We’ll stop there, since the Wolves currently hold the #29 pick. They also possess two late second-round picks at #22 and #29 (#52 and #59 overall). I highly doubt that the Wolves will keep all four draft picks, and I would suggest that the Wolves consider packaging their two late-second round picks to move up towards the top of the round…hopefully, for one or more of these guys….

Nate Wolters, PG, South Dakota State

Wolters is from St. Cloud and like Muscala, was not recruited in the least bit by former Gophers’ coach Tubby Smith. He destroyed the Summit League and lifted his team to consecutive berths in the NCAA Tournament. Wolters is 6’ 5” and is a very good shooter with a great feel for the game. He’s a good passer, and concern over his defense is probably the main reason why he’ll slide into the second round. That, and he played at South Dakota State. He’d be a nice back-up for a team like the Wolves.

Trevor Mbakwe, PF ,Minnesota

I legitimately believe that Mbakwe will be a solid fourth-big in an NBA rotation in the near future. Yes, it all goes back to rebounding rate. He was fourth in the NCAA in that category last year (remember, Muscala was #2 and Len was #91), and his impressive showing at the Brooklyn combine only helped. He will be drafted, but again, probably by a stats-savvy team like Oklahoma City or San Antonio. Alas, the Wolves will say he’s undersized.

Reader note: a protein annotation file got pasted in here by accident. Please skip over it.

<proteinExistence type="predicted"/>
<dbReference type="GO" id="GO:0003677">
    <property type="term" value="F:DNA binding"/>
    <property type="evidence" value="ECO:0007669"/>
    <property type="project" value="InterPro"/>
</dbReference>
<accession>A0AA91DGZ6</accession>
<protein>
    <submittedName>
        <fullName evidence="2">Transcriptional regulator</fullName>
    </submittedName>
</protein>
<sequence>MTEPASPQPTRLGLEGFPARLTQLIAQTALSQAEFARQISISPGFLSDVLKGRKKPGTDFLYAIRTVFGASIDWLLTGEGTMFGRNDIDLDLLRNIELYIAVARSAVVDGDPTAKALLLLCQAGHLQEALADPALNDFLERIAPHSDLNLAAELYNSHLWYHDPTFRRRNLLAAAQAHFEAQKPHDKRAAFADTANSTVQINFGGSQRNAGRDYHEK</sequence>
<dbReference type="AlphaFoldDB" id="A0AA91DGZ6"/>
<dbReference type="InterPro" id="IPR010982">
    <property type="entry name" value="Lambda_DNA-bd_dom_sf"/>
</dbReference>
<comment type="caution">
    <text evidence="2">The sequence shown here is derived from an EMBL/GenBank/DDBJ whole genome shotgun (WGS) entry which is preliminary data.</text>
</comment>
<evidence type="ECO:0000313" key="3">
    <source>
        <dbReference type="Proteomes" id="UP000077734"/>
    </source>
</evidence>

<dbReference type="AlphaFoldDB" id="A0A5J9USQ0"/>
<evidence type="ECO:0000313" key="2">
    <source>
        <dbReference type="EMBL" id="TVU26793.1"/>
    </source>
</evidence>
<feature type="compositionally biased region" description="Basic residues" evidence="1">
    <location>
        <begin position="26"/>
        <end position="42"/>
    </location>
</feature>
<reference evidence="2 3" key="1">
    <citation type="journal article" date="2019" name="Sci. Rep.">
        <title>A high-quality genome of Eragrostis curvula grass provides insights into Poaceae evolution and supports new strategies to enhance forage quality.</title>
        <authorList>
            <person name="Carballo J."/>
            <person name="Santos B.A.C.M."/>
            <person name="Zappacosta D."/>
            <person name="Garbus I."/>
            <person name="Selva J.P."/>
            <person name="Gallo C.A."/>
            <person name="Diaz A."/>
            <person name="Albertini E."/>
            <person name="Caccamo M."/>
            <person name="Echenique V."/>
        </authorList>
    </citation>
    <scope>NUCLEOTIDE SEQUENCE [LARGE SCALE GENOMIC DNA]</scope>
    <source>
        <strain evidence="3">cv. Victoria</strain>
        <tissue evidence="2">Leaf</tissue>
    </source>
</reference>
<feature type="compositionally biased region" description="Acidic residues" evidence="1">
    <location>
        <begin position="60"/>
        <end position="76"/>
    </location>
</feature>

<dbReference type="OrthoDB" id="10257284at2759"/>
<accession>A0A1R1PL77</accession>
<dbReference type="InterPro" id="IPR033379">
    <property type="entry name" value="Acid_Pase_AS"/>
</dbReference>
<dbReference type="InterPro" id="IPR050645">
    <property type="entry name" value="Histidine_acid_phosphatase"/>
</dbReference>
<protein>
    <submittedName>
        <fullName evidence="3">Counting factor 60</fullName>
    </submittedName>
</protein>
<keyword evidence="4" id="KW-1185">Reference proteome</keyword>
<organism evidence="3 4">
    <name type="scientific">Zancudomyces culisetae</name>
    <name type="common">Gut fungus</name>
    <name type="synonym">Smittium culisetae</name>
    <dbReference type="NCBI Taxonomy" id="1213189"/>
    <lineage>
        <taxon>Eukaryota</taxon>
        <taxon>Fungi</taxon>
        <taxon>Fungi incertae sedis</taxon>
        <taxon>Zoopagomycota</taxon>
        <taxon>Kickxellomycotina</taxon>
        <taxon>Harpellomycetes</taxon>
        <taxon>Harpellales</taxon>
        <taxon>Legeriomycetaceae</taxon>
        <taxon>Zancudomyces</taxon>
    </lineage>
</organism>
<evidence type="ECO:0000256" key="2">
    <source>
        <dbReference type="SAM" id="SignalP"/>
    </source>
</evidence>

Pierre Jackson, PG, Baylor

Jackson is a 5’ 10” point guard who might squeak into the late first round, but still has significant upside as a good backup guard in the NBA. He plays well in the pick-and-roll and is extremely athletic, and is likely a good enough shooter to see playing time at the next level.

Colton Iverson, C, Colorado State

The University of Minnesota transfer had a fantastic year for the Rams, and is another player whose stellar rebounding rate should allow him to be selected in this June’s draft. Iverson was 10th in rebounding rate last year, and has solid post moves to go along with his 7’ 0”, 260-pound frame. He is likely not much more than a fourth or fifth big in an NBA rotation, but he should be able to hold his own, even as a rookie.

Isaiah Canaan, PG, MurrayState

Canaan is a 6’ 0” point guard that is an exceptional shooter off the dribble, but played at a small school and struggled more than scouts wanted him to in his senior year. He shot 37.1% from long range and is also a very good catch-and-shoot player. Despite good size and length, his athleticism is not great, but he should be a poor-man’s C.J. McCollum. Strange to compare him to another virtual unknown, I know, but the small-school, similar build and body-type, and good shooting was too easy of a comparison to pass up.